Becky says things about … the dentist

I sit here before you, most ardently listening Listener, with a metal rod in my face.

No, I have not developed a penchant for elaborate facial piercings, or become involved in a vicious dispute with a steelworker – I have been to the dentist.

The dentist, Listener. The Tooth Attacker, the Oral Bandit, the Face Raider. Or, if you’re so disposed, the Smile Saviour, the Dental Happiness Lord, the Ivory Saint. Whatever you want to call them, a trip to the dentist is never enjoyable and always fraught with discomfort, humiliation and involuntary loss of dignity.


The trip gets off to a bad start. The dentist’s chair itself is impossible to enter in a decorous manner.

‘Please take a seat,’ the dentist said to me yesterday.

‘Yeah, right,’ I thought, as one look at that chair told me that carrying out this simple task wouldn’t be calamity-free. Reclined like a lilo on a choppy sea, and flanked by table-like arms containing an evil plethora of lethal instruments, protruding wires, and stacks of highly expensive, breakable equipment, the only method of taking that kindly proffered seat was to perform a strange and ungainly backward shuffle, involving my bottom pointing obnoxiously towards the dentist’s face, a little jump over the arched seat, and an impact of my bottom with the chair that sounded like a hippo fainting.


Then you’ve got to open your mouth. As wide as is humanely possible, wider than the anatomical limitations of your jaw will allow – but you’ve still got to do it.


No one wants to have  someone peer intently at a part of their body and make a judgement. No one. True, every day we may think ‘He could drop a few pounds,’ or ‘She desperately needs to dye her hair’, but we have neither the tools, the mental determination, nor the social permission to carry out these physical alterations on another human being at whim.


A dentist, on the other hand, has all those things. A dentist can peer into your mouth, think to themselves ‘Hmm… I’d much prefer upper 13 to be filled with lovely porcelain’ or ‘That faintly discoloured second molar would look far better round my neck’, and then say words to you that you don’t understand but that you know are bad words, and what’s more, you MUST OBEY THEM.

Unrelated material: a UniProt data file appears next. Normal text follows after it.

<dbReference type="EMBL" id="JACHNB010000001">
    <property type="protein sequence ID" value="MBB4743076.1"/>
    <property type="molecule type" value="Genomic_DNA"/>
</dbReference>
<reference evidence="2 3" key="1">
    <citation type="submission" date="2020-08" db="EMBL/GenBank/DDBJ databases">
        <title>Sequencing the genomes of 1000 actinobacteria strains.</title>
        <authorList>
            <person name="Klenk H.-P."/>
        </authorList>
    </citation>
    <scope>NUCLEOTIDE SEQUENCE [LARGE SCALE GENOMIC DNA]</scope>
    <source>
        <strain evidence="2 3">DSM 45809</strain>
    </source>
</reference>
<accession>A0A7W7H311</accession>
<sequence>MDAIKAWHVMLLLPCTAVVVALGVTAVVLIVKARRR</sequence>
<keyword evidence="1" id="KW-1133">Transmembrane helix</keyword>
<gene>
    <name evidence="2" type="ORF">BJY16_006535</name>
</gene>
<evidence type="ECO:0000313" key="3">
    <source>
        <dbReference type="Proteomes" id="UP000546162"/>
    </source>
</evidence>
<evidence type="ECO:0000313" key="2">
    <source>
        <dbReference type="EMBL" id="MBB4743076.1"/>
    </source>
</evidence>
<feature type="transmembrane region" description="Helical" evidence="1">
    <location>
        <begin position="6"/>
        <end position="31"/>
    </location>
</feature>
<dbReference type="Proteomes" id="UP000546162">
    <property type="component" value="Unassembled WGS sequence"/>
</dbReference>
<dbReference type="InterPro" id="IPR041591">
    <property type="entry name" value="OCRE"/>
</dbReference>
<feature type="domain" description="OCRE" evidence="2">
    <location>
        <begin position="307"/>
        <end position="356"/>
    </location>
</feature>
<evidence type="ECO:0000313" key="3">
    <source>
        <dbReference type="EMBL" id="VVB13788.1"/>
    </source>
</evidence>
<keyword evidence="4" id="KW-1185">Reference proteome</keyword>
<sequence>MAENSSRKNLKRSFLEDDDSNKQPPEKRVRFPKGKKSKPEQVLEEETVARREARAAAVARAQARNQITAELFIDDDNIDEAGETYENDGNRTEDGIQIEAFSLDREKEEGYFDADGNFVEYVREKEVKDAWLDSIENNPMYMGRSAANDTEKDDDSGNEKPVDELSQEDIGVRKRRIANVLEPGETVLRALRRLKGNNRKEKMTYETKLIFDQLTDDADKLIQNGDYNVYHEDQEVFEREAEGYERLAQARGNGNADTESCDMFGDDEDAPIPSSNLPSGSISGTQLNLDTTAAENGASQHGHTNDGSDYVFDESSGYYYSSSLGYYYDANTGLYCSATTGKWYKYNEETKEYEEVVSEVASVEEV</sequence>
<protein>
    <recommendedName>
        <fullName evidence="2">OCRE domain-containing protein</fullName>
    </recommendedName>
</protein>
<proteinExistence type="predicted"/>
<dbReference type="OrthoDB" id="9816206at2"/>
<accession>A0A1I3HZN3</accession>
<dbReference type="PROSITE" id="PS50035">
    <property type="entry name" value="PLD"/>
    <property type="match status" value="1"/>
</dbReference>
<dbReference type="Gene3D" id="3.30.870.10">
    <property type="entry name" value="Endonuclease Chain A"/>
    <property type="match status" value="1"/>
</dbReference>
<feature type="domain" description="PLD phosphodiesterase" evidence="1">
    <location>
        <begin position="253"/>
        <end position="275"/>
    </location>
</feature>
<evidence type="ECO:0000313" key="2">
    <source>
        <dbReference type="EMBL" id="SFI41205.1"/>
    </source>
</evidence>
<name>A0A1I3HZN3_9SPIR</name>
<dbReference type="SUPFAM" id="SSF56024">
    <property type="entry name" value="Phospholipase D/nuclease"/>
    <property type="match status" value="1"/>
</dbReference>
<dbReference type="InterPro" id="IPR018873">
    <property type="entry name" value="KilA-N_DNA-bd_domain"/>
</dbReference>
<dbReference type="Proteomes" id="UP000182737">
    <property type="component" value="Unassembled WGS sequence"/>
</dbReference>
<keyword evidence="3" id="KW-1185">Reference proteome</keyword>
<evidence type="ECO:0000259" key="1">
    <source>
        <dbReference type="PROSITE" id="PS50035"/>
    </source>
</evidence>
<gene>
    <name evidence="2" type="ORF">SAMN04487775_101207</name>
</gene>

For who are you to question them? Who are you to disagree when a trained professional tells you that if you don’t have your root replaced with a metal rod, your tooth will rot, crumble, explode soon after, and leave you in crippling pain and with unsightly swelling for life? Unless you have the knowledge to match theirs – and, as a very wise woman once said, ‘No one has the dental knowledge to match that of a dentist apart from another dentist’ – you really are in no position to quibble.


So once this master of your mouth has decided which particular horrendous procedure they wish to perform on you, there begins a depressingly degrading process.

Your mouth will be sufficiently numbed so that your lips feel like whale blubber. Pneumatic drills will be forced into your face – the sound of a steel tip breaking down your precious pearly whites will haunt you for days – and a sullen, silent assistant will suck up your uncontrollably gushing saliva with a small vacuum cleaner. And that is perhaps the worst thing of all: the silent judgement of the dental assistant.


Halfway through you may be ordered to rinse. There is that slow, terrible, saliva-filled journey as the back of the chair is made upright (no journey is ever so painfully lengthy), and you swirl an unidentified liquid round your deadened mouth, dribbling 90% of it down your chin like a mumbling, toothless old drunk, and what you hope will be a clean-cut spit into the basin turns into a half-wretch, half-fling of stringy phlegmy liquid that dangles from your lips like the wretched futility of your blackened soul.


Then the prodding, the drilling, the sawing starts again. I had the second part of root canal treatment yesterday, and at one point I had what felt like a metal spear rammed so far into my upper gum that I felt it nudging my eye socket. My eye socket, Listener. Not content with assaulting the lower half of my face, this dentist attacked the upper part as well.


And when you’ve been speared, stabbed, suctioned and dentally abused to within an inch of your sorry life, you must go through the dribbling rinsing process again, and then comes the hilarious punchline in this protracted and traumatic sick joke:


You leave a broken, bloodied, bankrupt woman, a rod in your face, one side of your mouth hanging lower than your knees, and to top it all off, an ill-timed and premature sip of water on the bus results in you dribbling all of it down yourself in front of four disapproving elderly ladies.


So I am left with a rod in my face, a filling the size of Finland, and a severely diminished dignity.

All offers of sympathy / empathy / cash are most welcome.

45 thoughts on “Becky says things about … the dentist